I live in the city centre and based on experience I can say without doubt that the homeless problem is increasing at an alarming rate. Today I counted seven tents, occupied by homeless people, in this public park. A few months ago there were two. However, there was little sign of what might be described as anti-social behaviour.

Within the park there is a memorial and a plaque which refers the the "Croppy's Acre" as the official name is currently the "Croppies Acre 1798 Memorial Park".


The good news is that this park now appears to be safe to visit and the decision to have it open twenty four hours a day must have solved the anti-social problems that had resulted in it being closed to the public for extended periods of time.


There are two separate parks which may be related but in general most tourist guides are unaware of this fact to the extent that some claim that Anna Livia is located in the park beside the the Museum Luas Tram Stop.

The major park, the one normally associated with the museum, is officially the Croppies Acre 1798 Memorial Park while the smaller park featuring Anna Livia and a small pond is the Croppies Memorial Park. The distinction is important because the larger park has been closed to the public for extended periods.

For many years due to anti-social behaviour, mainly drugs related, the major memorial park was off-limits to the public. There was also problems with homeless people occupying parts of the park. Even today, there was a tent towards one corner of the park. One cannot blame the homeless for taking advantage of the available space.

On Tuesday, 14th June at 2:00 p.m. the Croppies Acre 1798 Memorial Park, Wolfe Tone Quay, Dublin 7 was once again open to the public but I did not get a chance to visit until today [November 7 2016]. Having been conditioned to the park being always closed I found the fact that the gates were partly opened a little bit unsettling and as I was the only person [if one ignores the tent and one person who left immediately I arrived] in the park I was a bit worried that an official might come along and lock the gates without informing me. This has happened to me in the past elsewhere.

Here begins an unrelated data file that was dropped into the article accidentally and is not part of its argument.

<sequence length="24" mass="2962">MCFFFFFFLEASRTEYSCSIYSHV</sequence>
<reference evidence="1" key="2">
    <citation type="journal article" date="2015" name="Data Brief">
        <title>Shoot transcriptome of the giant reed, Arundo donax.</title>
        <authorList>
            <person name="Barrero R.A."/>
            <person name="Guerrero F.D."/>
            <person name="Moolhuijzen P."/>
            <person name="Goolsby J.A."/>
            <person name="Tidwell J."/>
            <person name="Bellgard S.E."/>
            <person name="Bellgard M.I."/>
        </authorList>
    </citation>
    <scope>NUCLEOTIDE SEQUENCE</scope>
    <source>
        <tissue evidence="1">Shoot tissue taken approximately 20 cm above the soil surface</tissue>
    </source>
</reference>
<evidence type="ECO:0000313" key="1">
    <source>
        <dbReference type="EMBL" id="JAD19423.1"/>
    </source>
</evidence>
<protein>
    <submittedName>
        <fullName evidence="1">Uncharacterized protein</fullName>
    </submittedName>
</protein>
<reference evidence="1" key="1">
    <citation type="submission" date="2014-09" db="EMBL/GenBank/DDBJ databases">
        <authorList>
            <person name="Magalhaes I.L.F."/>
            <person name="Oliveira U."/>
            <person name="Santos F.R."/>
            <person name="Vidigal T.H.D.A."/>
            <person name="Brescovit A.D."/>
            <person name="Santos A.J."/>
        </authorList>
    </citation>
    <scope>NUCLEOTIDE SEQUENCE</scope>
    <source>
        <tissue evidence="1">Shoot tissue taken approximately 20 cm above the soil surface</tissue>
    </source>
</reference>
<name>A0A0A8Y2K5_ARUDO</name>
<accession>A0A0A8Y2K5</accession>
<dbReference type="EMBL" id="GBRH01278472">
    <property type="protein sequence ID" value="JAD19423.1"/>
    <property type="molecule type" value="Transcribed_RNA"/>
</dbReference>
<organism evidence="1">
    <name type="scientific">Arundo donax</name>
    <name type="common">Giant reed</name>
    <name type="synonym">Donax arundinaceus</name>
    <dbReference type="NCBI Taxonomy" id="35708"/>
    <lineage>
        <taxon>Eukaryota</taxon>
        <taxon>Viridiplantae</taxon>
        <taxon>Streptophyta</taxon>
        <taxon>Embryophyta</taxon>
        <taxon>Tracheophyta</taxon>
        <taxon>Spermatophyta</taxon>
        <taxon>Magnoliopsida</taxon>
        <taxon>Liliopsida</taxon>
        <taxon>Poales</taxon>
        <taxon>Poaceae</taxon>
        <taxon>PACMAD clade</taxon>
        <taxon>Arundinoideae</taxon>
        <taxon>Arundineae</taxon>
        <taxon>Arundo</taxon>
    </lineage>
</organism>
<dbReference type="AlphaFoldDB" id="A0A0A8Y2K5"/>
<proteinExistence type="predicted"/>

Following discussions in 2013 with the Office of Public Works it was agreed that the management of the 4.3 acre Park would transfer from the Office of Public Works to Dublin City Council.

Dublin City Council’s Parks and Landscape Services have carried out an extensive works programme to upgrade the park and make it more accessible for the citizens of Dublin and visitors to the city.

The works include a new circulatory path system, upgrading of the existing pedestrian gates and the provision of a new pedestrian gate at the south west end of the park. Existing memorial structures have been upgraded and general landscape improvement works have been carried out. The total cost of the works, were in the order of €120,000.

To be fair the park was in excellent condition when I visited today but the presence of a tent was a bit worrying as was the careless attitude to properly opening the gates.

The name ‘Croppy’ was used in Ireland in the 1790s and was a reference to the rebels who closely cropped their hair to mimic the French Revolutionaries of the period who cut their hair in contrast to the aristocracy who wore powdered wigs.

Historically the Croppies Acre was located on land under common pasturage and part of what was termed ‘Oxmantown Green’.

In the 17th century, a portion was later presented to the Viceroy, the Duke of Ormond to build a palace, however this was never built and the site was sold to the City Authorities for a Barracks. Built in 1704, it served as a military base for 250 years, it was formally the Royal Barracks and later Collins Barracks.

The Esplanade where the Croppies Acre is located today was fully constructed by the 1850s, complete with boundary walls and ornate railings. During the Great Famine, the Esplanade was the site of a food kitchen. By the 1900s, the land was levelled to form two football pitches for the military. In 1997, the Decorative Arts Section of the National Museum was opened in Collins Barracks and the Memorial Park was subsequently designed and laid out in 1998.

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